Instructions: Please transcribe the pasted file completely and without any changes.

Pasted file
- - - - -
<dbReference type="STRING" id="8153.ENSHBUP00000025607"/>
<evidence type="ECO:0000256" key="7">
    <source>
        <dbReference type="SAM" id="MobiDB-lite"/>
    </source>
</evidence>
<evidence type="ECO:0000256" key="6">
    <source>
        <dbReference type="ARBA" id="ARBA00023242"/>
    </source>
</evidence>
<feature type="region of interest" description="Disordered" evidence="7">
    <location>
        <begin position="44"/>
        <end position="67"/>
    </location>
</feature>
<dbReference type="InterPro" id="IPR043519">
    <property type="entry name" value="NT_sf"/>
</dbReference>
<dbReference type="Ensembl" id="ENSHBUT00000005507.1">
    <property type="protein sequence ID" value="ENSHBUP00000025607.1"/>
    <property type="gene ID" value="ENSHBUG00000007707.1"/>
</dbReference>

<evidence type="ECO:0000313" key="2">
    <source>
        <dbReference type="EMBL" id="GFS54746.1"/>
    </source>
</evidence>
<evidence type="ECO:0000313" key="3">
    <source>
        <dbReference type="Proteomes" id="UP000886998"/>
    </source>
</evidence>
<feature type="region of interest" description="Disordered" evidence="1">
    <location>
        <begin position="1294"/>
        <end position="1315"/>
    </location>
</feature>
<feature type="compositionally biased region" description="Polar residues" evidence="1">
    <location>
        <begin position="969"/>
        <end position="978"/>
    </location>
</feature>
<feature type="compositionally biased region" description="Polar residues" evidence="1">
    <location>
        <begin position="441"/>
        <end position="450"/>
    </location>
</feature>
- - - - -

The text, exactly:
<dbReference type="STRING" id="8153.ENSHBUP00000025607"/>
<evidence type="ECO:0000256" key="7">
    <source>
        <dbReference type="SAM" id="MobiDB-lite"/>
    </source>
</evidence>
<evidence type="ECO:0000256" key="6">
    <source>
        <dbReference type="ARBA" id="ARBA00023242"/>
    </source>
</evidence>
<feature type="region of interest" description="Disordered" evidence="7">
    <location>
        <begin position="44"/>
        <end position="67"/>
    </location>
</feature>
<dbReference type="InterPro" id="IPR043519">
    <property type="entry name" value="NT_sf"/>
</dbReference>
<dbReference type="Ensembl" id="ENSHBUT00000005507.1">
    <property type="protein sequence ID" value="ENSHBUP00000025607.1"/>
    <property type="gene ID" value="ENSHBUG00000007707.1"/>
</dbReference>

<evidence type="ECO:0000313" key="2">
    <source>
        <dbReference type="EMBL" id="GFS54746.1"/>
    </source>
</evidence>
<evidence type="ECO:0000313" key="3">
    <source>
        <dbReference type="Proteomes" id="UP000886998"/>
    </source>
</evidence>
<feature type="region of interest" description="Disordered" evidence="1">
    <location>
        <begin position="1294"/>
        <end position="1315"/>
    </location>
</feature>
<feature type="compositionally biased region" description="Polar residues" evidence="1">
    <location>
        <begin position="969"/>
        <end position="978"/>
    </location>
</feature>
<feature type="compositionally biased region" description="Polar residues" evidence="1">
    <location>
        <begin position="441"/>
        <end position="450"/>
    </location>
</feature>